PH: Is it true you and Ian actually grew up in the same town? How did you infuse some of that into the project? 

Vincent Peone: Ian and I did in fact both grow up in Saugerties, NY, and have been dear friends ever since. We agreed early on we wanted the story to have some touches that felt like our beloved hometown. It was serendipitous to learn that Eric Roberts had also spent some time in the area as he and his wife had a house in Rhinebeck. So in a weird way, it was kind of like a homecoming. 

PH: You're also one of the founding fathers of CollegeHumor Original Video and one of the creators of Vogue’s 73 Questions series. How do ideas and projects like these take-off (in your opinion)?

Vincent Peone: You get a great group of brilliantly talented creative people in a room together and don’t forget the camera.  

PH: What does pre-production on some of these big ideas look like? Let's take the 73 Questions series with Vogue. How did that come about? Why 73?

Vincent Peone: Sometimes you don’t have the luxury of a lot of prep days when it comes to a show like 73. Fortunately, the premise of nonchalantly dropping in on a celebrity in their home serves the improv construct. My favorite work relies more on instinct. No matter how much time you have to prep, good instincts in the moment will always make for a more memorable piece. 

PH: How are you constantly challenging yourself and evolving in the industry? 

Vincent Peone: When I started my company ArtClass, I knew having a base of operations to run my projects out of was going to help streamline my process. What I didn’t expect was how much I’d learn and grow from being around all of the other directors on our roster. I’m constantly in awe of their many talents and grateful to have them around as a sounding board. I like to think we are all helping one another evolve in the industry.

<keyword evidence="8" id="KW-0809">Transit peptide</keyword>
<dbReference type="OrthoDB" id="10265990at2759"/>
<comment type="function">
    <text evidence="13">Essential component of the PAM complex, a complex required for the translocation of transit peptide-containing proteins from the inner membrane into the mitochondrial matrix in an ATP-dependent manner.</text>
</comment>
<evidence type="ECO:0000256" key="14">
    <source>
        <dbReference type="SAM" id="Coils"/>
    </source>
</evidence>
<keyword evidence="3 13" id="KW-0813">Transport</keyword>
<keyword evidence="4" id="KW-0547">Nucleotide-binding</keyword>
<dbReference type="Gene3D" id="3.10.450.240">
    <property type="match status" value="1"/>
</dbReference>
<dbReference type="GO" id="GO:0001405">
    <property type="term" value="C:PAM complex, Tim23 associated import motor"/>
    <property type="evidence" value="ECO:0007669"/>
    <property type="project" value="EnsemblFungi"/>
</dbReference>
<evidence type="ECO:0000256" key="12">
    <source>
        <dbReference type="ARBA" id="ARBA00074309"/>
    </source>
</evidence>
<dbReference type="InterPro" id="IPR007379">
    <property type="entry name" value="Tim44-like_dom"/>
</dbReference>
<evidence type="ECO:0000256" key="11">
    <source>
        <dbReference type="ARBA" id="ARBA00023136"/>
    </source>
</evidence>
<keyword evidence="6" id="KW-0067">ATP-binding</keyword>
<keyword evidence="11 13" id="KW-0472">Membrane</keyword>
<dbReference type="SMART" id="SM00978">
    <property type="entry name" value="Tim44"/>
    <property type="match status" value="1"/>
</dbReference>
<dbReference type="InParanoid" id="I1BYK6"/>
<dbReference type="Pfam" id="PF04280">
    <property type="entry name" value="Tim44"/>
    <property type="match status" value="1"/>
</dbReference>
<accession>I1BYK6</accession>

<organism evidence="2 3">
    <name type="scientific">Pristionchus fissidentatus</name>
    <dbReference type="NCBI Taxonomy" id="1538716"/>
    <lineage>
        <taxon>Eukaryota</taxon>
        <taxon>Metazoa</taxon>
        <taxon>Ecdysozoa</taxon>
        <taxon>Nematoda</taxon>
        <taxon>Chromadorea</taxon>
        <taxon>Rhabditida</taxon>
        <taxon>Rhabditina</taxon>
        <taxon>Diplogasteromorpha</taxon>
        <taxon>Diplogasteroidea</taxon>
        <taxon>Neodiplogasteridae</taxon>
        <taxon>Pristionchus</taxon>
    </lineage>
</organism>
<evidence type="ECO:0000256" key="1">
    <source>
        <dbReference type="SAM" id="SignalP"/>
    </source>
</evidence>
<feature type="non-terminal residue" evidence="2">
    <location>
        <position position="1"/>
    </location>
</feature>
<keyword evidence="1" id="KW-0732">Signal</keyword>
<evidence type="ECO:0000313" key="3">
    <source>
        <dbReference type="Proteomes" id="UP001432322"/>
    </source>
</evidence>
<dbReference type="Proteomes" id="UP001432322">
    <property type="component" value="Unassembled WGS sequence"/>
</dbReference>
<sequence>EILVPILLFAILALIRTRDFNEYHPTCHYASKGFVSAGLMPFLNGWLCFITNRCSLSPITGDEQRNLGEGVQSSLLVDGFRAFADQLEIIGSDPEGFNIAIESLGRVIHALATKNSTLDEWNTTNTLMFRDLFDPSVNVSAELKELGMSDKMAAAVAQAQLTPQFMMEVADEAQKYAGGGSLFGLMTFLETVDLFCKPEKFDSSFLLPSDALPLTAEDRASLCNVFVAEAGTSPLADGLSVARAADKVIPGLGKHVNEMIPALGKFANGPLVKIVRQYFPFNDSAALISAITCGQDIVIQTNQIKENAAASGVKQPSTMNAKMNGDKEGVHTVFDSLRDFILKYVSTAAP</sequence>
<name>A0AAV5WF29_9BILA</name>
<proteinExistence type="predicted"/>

PH: What's a characteristic that every director should embody? 

Vincent Peone: In my experience the more you curate an environment that’s conducive to supporting your performers, the more fearless the performance. So, I would say “nurturing.”

PH: Do you have any other upcoming projects you're excited to share? (If you can!) 

Vincent Peone: I’ve actually been working on a feature-length script that loosely follows a “Cowboy John” type character and my childhood growing up in a karaoke household. Until that gets funded, I’ll be running around shooting with my company ArtClass. 

About Vincent Peone

Vincent “Vince” Peone is an Emmy Award-winning commercial director, as well as a six time Webby, Telly, Clio, and ProMax winner.A founding member of CollegeHumor Originals, Vincent pioneered early internet comedy while he wrote, directed, produced, and shot countless vignettes with combined viewership in the tens of billions. He went on to direct episodes of TruTV’s Adam Ruins Everything, which began as a CollegeHumor series.To compliment a colorful career of breaking the internet, Vincent works closely with movie studios to create custom content for releases such as Terminator: Dark Fate, Spiderman: Far From Home, Star Wars: Rise of Skywalker, Equalizer 2, The Post, and many more. Remember when Zoolander crashed the runway? This guy!A true creator of the modern age, Vincent was integral in the piloting of 2Chainz’s Most Expensivest Shit, Vogue’s 73 Questions, and Ryan Reynolds’ original Snapchat series, Ryan Doesn’t Know. In 2018 Vincent co founded bicoastal production company ArtClass Content because he legitimately enjoys flying.